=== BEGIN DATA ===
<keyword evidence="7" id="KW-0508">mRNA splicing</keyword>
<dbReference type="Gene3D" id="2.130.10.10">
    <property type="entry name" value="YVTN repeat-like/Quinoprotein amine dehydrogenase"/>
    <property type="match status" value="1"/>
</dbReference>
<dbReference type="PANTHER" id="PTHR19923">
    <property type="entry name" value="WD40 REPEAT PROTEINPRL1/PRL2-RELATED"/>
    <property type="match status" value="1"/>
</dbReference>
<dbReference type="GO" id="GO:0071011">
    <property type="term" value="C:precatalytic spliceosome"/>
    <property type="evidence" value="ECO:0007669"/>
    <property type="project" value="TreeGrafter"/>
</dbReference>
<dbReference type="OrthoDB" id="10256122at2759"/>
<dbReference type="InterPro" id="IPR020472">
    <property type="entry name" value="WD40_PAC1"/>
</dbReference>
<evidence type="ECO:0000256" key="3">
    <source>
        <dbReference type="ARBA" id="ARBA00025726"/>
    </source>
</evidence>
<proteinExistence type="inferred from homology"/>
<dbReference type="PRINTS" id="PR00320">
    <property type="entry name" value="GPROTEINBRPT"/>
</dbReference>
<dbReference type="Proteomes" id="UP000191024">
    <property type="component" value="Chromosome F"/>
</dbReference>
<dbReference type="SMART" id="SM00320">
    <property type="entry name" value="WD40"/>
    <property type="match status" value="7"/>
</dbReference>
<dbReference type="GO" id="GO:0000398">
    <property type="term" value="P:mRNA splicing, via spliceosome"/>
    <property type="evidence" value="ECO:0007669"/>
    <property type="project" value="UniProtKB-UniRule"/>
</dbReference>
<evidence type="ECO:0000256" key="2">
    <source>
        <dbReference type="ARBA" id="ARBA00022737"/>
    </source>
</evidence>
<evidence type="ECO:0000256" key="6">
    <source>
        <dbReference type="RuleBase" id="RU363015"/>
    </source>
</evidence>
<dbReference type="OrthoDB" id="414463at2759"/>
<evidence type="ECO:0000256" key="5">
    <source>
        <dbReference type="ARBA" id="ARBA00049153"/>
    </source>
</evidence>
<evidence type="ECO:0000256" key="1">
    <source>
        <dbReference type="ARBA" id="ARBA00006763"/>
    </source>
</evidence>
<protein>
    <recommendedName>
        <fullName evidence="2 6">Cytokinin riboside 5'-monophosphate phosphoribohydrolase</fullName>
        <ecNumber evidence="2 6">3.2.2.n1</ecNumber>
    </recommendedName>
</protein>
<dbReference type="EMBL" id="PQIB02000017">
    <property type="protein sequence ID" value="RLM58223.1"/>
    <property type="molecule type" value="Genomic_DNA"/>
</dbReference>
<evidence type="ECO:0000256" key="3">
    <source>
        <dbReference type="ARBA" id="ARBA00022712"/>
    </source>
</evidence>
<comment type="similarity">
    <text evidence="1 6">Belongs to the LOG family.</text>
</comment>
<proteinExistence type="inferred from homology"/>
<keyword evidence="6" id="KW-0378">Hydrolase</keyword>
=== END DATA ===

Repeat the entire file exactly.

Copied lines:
<keyword evidence="7" id="KW-0508">mRNA splicing</keyword>
<dbReference type="Gene3D" id="2.130.10.10">
    <property type="entry name" value="YVTN repeat-like/Quinoprotein amine dehydrogenase"/>
    <property type="match status" value="1"/>
</dbReference>
<dbReference type="PANTHER" id="PTHR19923">
    <property type="entry name" value="WD40 REPEAT PROTEINPRL1/PRL2-RELATED"/>
    <property type="match status" value="1"/>
</dbReference>
<dbReference type="GO" id="GO:0071011">
    <property type="term" value="C:precatalytic spliceosome"/>
    <property type="evidence" value="ECO:0007669"/>
    <property type="project" value="TreeGrafter"/>
</dbReference>
<dbReference type="OrthoDB" id="10256122at2759"/>
<dbReference type="InterPro" id="IPR020472">
    <property type="entry name" value="WD40_PAC1"/>
</dbReference>
<evidence type="ECO:0000256" key="3">
    <source>
        <dbReference type="ARBA" id="ARBA00025726"/>
    </source>
</evidence>
<proteinExistence type="inferred from homology"/>
<dbReference type="PRINTS" id="PR00320">
    <property type="entry name" value="GPROTEINBRPT"/>
</dbReference>
<dbReference type="Proteomes" id="UP000191024">
    <property type="component" value="Chromosome F"/>
</dbReference>
<dbReference type="SMART" id="SM00320">
    <property type="entry name" value="WD40"/>
    <property type="match status" value="7"/>
</dbReference>
<dbReference type="GO" id="GO:0000398">
    <property type="term" value="P:mRNA splicing, via spliceosome"/>
    <property type="evidence" value="ECO:0007669"/>
    <property type="project" value="UniProtKB-UniRule"/>
</dbReference>
<evidence type="ECO:0000256" key="2">
    <source>
        <dbReference type="ARBA" id="ARBA00022737"/>
    </source>
</evidence>
<evidence type="ECO:0000256" key="6">
    <source>
        <dbReference type="RuleBase" id="RU363015"/>
    </source>
</evidence>
<dbReference type="OrthoDB" id="414463at2759"/>
<evidence type="ECO:0000256" key="5">
    <source>
        <dbReference type="ARBA" id="ARBA00049153"/>
    </source>
</evidence>
<evidence type="ECO:0000256" key="1">
    <source>
        <dbReference type="ARBA" id="ARBA00006763"/>
    </source>
</evidence>
<protein>
    <recommendedName>
        <fullName evidence="2 6">Cytokinin riboside 5'-monophosphate phosphoribohydrolase</fullName>
        <ecNumber evidence="2 6">3.2.2.n1</ecNumber>
    </recommendedName>
</protein>
<dbReference type="EMBL" id="PQIB02000017">
    <property type="protein sequence ID" value="RLM58223.1"/>
    <property type="molecule type" value="Genomic_DNA"/>
</dbReference>
<evidence type="ECO:0000256" key="3">
    <source>
        <dbReference type="ARBA" id="ARBA00022712"/>
    </source>
</evidence>
<comment type="similarity">
    <text evidence="1 6">Belongs to the LOG family.</text>
</comment>
<proteinExistence type="inferred from homology"/>
<keyword evidence="6" id="KW-0378">Hydrolase</keyword>